Additional information was provided by Morocco to Sri Lanka that helped to preempt other terror attacks that ISIS was planning to orchestrate, according to persons familiar with the developments

NEW DELHI: India and its key partner in North Africa, Morocco, have collaborated to prevent further terror strikes in Sri Lanka after the Sunday Easter bombings in what can be described as a major success in counter-terror operations in the subcontinent in recent times.

Morocco, which maintains a substantial information bank on ISIS and its network provided leads to Sri Lanka in collaboration with India that led to an operation in Colombo to eliminate terrorists who were planning second round of attacks after Easter Sunday bombings, ET has learnt.

Besides additional information was provided by Morocco to Sri Lanka that helped to preempt other terror attacks that ISIS was planning to orchestrate, according to persons familiar with the developments.

Earlier within hours of the attack Morocco had shared intelligence with Delhi and Colombo to identify nine suicide bombers responsible for Eastern Sunday bombings.

Morocco has wide-ranging and effective counter partnerships with leading countries including USA, France, Spain and India among other countries and signed three counter-terror pacts with Delhi since last year. In February, Rabat and Delhi during Foreign Minister Sushma Swaraj visit signed a memorandum of understanding to fight terrorism.

In fact Morocco that follows a moderate school of Islam, has one of the successful records of counter-terrorism and de-radicalisation. Last year Abdelhak Khiame, Head of Morocco's Central Bureau of Legal Investigation (BCIJ), said Moroccan security services dismantled "183 terrorist cells" in the country that were in the various stages of planning "361 devastating terrorist projects". More than 3,000 people, including 292 individuals with previous criminal record, have been arrested by Moroccan authorities over the past decade.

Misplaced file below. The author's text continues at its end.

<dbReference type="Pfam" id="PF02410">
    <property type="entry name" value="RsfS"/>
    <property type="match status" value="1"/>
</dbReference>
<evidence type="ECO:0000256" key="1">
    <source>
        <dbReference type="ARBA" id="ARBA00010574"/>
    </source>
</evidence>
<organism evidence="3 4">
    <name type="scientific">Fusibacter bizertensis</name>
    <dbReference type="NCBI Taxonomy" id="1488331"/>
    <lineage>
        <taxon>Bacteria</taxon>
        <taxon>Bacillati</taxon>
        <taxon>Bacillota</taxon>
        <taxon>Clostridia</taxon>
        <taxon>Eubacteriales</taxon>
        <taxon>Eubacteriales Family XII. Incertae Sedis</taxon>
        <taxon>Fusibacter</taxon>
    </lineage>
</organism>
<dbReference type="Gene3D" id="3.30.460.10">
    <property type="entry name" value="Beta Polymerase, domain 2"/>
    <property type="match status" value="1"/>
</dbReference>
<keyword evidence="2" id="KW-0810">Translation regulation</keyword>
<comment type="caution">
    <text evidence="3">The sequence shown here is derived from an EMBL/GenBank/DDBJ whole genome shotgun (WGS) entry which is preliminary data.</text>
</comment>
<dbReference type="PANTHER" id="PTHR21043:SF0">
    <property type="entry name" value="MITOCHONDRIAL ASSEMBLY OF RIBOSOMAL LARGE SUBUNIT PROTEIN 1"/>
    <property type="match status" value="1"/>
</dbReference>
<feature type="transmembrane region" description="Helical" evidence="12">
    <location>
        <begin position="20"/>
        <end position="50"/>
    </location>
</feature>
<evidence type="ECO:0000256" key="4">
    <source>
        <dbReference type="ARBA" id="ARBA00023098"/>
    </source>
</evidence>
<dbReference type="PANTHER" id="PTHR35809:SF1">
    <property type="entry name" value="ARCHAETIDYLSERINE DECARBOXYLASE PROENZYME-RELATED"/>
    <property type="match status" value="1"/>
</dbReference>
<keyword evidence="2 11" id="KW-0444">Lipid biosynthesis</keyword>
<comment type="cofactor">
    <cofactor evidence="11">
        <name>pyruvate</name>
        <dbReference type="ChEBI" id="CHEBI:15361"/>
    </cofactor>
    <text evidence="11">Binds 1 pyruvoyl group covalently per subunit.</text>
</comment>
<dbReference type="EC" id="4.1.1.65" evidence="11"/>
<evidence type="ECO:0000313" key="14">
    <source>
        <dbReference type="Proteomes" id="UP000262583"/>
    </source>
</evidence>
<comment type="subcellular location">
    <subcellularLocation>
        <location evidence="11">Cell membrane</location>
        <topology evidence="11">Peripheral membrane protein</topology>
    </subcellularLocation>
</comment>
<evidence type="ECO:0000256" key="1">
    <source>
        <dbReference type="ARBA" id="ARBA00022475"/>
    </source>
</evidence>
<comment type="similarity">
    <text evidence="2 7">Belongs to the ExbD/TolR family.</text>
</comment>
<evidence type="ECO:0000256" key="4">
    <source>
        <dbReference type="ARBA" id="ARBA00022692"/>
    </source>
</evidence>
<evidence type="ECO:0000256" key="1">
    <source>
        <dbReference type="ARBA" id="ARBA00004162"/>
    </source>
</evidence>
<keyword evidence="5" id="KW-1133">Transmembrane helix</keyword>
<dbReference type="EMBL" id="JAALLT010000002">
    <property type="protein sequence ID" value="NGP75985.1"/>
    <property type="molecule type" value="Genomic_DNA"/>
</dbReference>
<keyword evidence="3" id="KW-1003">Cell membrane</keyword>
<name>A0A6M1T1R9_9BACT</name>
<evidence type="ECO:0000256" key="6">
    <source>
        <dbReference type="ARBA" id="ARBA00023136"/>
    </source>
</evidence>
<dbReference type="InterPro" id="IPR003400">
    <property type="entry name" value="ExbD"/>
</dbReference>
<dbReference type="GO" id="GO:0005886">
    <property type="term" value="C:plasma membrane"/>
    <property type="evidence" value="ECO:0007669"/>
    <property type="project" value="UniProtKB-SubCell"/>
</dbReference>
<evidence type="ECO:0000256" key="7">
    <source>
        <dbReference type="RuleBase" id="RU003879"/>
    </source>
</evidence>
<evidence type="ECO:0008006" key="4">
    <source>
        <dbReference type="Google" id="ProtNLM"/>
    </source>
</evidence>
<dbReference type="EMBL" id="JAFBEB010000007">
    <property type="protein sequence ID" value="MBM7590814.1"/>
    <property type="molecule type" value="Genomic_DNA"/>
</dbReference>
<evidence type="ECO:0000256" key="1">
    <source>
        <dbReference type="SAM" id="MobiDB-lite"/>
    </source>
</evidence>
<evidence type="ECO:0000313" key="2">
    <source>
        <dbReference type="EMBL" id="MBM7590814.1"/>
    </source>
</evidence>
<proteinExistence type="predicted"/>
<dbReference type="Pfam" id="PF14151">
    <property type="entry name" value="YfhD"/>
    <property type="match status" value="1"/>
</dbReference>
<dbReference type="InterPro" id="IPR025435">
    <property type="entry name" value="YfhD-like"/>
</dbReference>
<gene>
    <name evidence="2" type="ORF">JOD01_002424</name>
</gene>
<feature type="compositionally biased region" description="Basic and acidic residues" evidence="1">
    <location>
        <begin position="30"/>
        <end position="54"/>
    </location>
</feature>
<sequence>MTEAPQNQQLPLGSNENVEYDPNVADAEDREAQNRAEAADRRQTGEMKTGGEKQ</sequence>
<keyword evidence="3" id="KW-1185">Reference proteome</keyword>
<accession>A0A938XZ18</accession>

Morocco over the year has adopted three major national counter terrorism measures, officials told ET. The first was a ‘home affairs’ approach to security. In October 2014, the Ministry of the Interior launched Operation Hadar (Arabic for ‘vigilance’), requiring the security forces to work together to combat terrorism. This resulted in enhanced security at airports, train stations and border posts.

The second measure was to strengthen the legal system. In 2015, the Moroccan parliament amended the country’s counter terrorism laws to criminalise a range of possible terrorism-related activities, including travel to Syria.

The third step was creation of BCIJ as the lead agency for counter terrorism in Morocco. Since 2015, it has been responsible for numerous terrorism-related arrests and is credited with preventing several terrorist attacks in Morocco.

BCIJ works closely with Morocco’s security agencies -- Morocco’s general directorates of national security and territorial surveillance to raid terror cells across Morocco. On April 24, Morocco arrested a seven-member terror cell which was plotting to undermine the security of the country. The operation is one of many that BCIJ has carried out throughout the year against terrorists.

European countries have been working closely with Morocco (Africa's second biggest economy), and conducting joint anti-terror operations with Moroccan security forces.

During a visit to India last year to sign two anti-terror related pacts Moroccan Justice Minister Mohamed Auajjar had told ET: “Islam is against terrorism and this is message that Morocco led by its King who is commander of all beliefs in Morocco trying to propagate. There is wrong interpretation of jihad that is being propagated instead of a jihad against poverty. Islam forbids killing of human beings. In Morocco, we have been practising right values of Islam which encompasses compassion and kindness. Morocco’s deradicalisation initiatives have been lauded by the international community. We pursue a multidimensional counter-terror strategy that are three distinct stands – intelligence gathering; Socio-economic reforms; and reform of religious schools.”